Despite expensive flops in Alzheimer’s disease drug development in recent years, research is progressing with promising options that may prevent or treat the disease.
In August, Eli Lilly announced that its investigational Alzheimer’s disease (AD) drug solanezumab, an antibody, produced disappointing results in two phase 3 studies. In September, bapineuzumab proved to be another antibody that did not work in large phase 3 trials, announced Johnson & Johnson and Pfizer. Both antibodies bind to amyloid beta protein and cause them to be removed by immune cells. These results have led to doubts about the long-held theory that amyloid beta is the key culprit in AD.
However, additional analysis on pooled data suggested that solanezumab provided small but statistically significant efficacy in slowing cognitive decline in patients with mild disease. The news has fueled the hypothesis that removing amyloid beta might be beneficial if intervention is given early, before clinical symptoms can be observed. Several upcoming prevention studies are about to test this theory.
The Dominantly Inherited Alzheimer’s Network Trials Unit (DIAN TU) at Washington University School of Medicine in St. Louis will begin a prevention trial in early 2013. The researchers will test three drugs targeting amyloid beta in people with inherited mutations that are known to cause early-onset Alzheimer’s disease when people are in their 30s or 40s. Two of the drugs selected for the trial are Roche’s gantenerumab, another antiamyloid beta antibody, and solanezumab. A third drug is an unnamed small molecule beta-secretase inhibitor, also owned by Lilly.
Beta-secretase is an enzyme involved in the production of amyloid beta from precursor proteins. Inhibiting the enzyme may prevent the formation of amyloid plaque.
The DIAN researchers plan to enroll 160 people with the mutations and 80 people without the mutations, according to an announcement in October. Volunteers will be randomized to receive one of four possible treatments—three drugs and placebo—for two years. If one or more of these drugs seem effective in slowing or stopping the development of AD, the study may be expanded or extended.
Another prevention study will be conducted by Banner Alzheimer’s Institute in approximately 300 related people in Colombia who carry a rare genetic mutation that will lead to AD around age 45.
Genetech’s investigational drug crenezumab, also an amyloid beta–clearing antibody, will be tested for its ability to stave off AD occurrence. With funding from Genetech, the National Institutes of Health, and other sources, the $100 million trial will run for up to five years.
TTP488 is an antagonist of the receptor for advanced glycation endproducts (RAGE), being developed by TransTech Pharma based in North Carolina. A recent phase 2b clinical trial, sponsored by Pfizer and conducted by the Alzheimer’s Disease Cooperative Study consortium, showed that TTP488 performed better than placebo in slowing cognitive decline in patients with mild to moderate AD over 18 months.
Pfizer had terminated the trial before its planned completion due to concerns about toxicity, according to TransTech, which claimed that the drug appeared safe at a lower dose.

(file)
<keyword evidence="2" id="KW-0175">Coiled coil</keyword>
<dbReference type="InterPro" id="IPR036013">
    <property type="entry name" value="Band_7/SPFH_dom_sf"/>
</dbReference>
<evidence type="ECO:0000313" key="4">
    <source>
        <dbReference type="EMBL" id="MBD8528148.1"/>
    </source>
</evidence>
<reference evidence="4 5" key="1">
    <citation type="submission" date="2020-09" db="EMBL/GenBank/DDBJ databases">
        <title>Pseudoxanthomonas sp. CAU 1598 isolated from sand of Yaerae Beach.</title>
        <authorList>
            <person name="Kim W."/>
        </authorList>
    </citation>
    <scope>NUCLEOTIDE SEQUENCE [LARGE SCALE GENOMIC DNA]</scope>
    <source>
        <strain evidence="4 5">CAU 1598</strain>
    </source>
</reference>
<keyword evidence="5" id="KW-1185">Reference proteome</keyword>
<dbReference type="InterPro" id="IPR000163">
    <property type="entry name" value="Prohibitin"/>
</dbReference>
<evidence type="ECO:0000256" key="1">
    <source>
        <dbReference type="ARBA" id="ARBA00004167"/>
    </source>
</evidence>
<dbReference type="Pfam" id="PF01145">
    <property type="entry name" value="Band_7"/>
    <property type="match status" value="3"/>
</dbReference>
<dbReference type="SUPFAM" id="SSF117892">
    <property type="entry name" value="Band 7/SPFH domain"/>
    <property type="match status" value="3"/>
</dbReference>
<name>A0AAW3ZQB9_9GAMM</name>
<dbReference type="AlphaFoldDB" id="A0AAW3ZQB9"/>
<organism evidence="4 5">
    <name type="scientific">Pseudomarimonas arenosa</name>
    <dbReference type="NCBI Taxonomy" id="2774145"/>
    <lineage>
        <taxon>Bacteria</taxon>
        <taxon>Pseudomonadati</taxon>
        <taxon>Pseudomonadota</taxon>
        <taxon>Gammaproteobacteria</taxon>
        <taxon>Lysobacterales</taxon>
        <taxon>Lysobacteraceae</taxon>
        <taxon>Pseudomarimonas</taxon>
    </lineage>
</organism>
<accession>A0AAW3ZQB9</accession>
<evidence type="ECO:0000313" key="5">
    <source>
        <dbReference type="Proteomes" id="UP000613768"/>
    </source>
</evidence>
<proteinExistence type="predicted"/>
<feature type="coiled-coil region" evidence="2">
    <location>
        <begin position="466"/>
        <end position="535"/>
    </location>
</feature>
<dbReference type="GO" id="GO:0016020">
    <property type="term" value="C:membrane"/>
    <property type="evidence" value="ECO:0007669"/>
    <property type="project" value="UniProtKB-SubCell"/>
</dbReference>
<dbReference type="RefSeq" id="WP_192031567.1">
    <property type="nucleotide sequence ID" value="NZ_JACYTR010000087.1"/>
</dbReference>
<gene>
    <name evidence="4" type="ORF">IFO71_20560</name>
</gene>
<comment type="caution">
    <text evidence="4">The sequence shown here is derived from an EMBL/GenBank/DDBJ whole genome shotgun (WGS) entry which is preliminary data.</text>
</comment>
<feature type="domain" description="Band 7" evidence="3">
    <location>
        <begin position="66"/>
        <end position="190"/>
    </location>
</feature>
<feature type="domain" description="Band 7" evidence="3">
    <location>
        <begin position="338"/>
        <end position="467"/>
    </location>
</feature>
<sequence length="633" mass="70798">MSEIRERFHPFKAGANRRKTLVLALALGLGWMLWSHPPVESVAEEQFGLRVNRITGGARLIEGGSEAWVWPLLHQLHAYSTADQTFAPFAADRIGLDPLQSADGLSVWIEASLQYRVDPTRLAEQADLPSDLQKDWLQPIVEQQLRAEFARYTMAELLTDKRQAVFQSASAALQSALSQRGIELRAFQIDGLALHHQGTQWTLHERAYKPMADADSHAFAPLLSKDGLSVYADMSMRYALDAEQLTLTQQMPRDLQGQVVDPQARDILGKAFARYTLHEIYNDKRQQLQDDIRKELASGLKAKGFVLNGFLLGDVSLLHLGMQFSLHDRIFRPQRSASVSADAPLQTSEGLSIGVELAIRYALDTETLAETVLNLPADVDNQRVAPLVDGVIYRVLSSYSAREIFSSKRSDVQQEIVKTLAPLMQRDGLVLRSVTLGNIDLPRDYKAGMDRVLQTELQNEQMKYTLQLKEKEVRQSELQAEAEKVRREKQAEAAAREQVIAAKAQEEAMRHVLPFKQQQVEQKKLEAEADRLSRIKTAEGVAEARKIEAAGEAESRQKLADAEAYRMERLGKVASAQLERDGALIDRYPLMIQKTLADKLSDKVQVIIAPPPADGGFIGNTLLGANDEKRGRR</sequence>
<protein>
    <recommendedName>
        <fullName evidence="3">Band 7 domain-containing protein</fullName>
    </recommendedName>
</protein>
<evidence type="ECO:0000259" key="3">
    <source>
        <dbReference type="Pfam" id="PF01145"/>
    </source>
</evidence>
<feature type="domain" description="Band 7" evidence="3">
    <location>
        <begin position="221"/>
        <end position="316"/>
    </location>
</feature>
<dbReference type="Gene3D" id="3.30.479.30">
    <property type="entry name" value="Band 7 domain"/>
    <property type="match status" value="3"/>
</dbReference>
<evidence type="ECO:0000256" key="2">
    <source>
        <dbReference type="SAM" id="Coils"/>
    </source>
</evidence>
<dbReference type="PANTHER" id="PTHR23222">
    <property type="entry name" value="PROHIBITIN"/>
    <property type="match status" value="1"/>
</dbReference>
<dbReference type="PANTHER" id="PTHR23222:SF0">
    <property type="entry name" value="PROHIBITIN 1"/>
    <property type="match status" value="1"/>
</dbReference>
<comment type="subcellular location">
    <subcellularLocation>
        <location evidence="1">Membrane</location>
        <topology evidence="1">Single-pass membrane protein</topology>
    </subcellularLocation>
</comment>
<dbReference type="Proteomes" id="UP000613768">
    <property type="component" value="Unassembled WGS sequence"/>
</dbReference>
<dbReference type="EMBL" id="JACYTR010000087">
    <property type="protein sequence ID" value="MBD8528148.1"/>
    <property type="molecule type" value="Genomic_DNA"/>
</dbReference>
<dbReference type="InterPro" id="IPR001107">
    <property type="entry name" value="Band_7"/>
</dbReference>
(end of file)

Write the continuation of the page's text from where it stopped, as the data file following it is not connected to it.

The theory is that amyloid beta interacts with RAGE on the blood-brain barrier, neuronal cells, and/or microglial cells, which facilitates plaque formation.
A competing hypothesis for AD pathology is the tau tangle theory, in which the tau protein aggregates into tangles and causes spreading abnormality in the brain. Singapore-based TauRx Therapeutics announced in late October that it had begun two phase 3 clinical trials on its drug LMTX, which is derived from methylene blue and inhibits tau protein aggregation and dissolves tau tangles and its precursors, according to TauRx. The phase 3 trials will evaluate the safety and efficacy of LMTX in more than 1,300 patients with mild to moderate AD over 12 to 18 months.
Another anti-tau drug, epithilone D, is entering phase 1 clinical trials by Bristol-Myers Squibb. Epithilone D, discovered by University of Pennsylvania researchers, has been shown to stabilize microtubules in cells and prevent tau tangle formation in animal studies.
Transcranial magnetic stimulation (TMS) and deep brain stimulation (DBS) may provide new benefits to AD patients before scientists disentangle the roles of amyloid, tau, and various receptors in the brain.
Neuronix, an Israeli company, announced in late September that its TMS device significantly improved cognitive function in patients with mild to moderate AD, based on data from 12 patients in an ongoing trial at Harvard Medical School–Beth Israel Deaconess Medical Center. The treatment consisted of TMS application for one hour, five days a week, for six weeks. The magnetic pulses are given while the patient performs computer-based exercises related to memory and learning functions. Neuronix announced that it plans to seek FDA approval for the device in the next few years.
Functional Neuromodulation, a Canadian company, is conducting a study on patients with mild AD in the United States and Canada. Continuous electrical stimulation is applied to the fornix, a bundle of neural fibers that connect the hippocampus and hypothalamus. A previous small study showed increased neuronal connectivity in memory circuits after one year of stimulation. ■
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